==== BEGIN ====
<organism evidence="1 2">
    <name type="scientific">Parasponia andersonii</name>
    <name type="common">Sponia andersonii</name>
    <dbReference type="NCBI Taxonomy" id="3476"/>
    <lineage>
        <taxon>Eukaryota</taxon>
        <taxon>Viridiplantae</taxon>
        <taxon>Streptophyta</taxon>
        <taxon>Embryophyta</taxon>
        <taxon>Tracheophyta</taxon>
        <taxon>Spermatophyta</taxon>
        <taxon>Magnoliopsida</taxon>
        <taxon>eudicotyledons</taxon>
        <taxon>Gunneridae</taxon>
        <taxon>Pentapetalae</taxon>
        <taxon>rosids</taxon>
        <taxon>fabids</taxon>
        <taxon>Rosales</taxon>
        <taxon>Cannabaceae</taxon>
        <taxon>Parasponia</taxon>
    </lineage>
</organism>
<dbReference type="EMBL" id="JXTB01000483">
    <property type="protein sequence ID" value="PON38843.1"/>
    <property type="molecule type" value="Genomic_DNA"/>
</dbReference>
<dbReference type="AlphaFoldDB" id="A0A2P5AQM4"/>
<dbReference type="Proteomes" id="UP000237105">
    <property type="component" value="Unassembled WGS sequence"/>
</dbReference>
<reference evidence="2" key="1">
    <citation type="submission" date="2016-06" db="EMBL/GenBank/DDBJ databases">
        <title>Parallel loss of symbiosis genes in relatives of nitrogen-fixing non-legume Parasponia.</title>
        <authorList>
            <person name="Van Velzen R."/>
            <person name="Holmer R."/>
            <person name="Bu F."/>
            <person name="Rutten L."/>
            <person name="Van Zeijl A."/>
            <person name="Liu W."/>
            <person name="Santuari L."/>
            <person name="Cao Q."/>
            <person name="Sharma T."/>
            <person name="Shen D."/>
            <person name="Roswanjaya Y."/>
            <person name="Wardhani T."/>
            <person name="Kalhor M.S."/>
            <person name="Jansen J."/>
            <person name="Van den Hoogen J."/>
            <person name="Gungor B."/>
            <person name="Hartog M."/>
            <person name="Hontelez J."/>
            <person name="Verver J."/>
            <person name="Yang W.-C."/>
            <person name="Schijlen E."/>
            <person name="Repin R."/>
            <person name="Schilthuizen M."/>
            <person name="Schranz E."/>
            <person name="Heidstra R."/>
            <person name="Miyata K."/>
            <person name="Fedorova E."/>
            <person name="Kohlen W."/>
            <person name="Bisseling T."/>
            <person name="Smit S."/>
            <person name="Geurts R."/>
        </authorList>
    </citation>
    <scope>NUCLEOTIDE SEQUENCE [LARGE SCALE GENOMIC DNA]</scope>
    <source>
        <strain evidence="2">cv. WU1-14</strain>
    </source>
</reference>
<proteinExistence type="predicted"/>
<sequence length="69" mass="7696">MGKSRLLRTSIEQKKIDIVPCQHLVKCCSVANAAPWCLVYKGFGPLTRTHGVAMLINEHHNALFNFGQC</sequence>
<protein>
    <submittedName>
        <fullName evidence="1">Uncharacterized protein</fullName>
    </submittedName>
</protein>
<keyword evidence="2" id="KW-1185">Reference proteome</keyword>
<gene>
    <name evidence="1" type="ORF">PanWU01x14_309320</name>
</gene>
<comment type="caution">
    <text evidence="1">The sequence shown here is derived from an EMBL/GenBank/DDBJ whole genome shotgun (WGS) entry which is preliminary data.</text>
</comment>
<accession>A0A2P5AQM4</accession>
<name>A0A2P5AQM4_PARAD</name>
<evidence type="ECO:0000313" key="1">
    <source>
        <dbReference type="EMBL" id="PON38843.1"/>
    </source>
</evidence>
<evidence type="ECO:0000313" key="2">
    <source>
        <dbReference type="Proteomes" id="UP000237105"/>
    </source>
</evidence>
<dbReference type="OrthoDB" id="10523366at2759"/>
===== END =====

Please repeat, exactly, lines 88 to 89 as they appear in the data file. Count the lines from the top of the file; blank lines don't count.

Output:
<name>A0A2P5AQM4_PARAD</name>
<evidence type="ECO:0000313" key="1">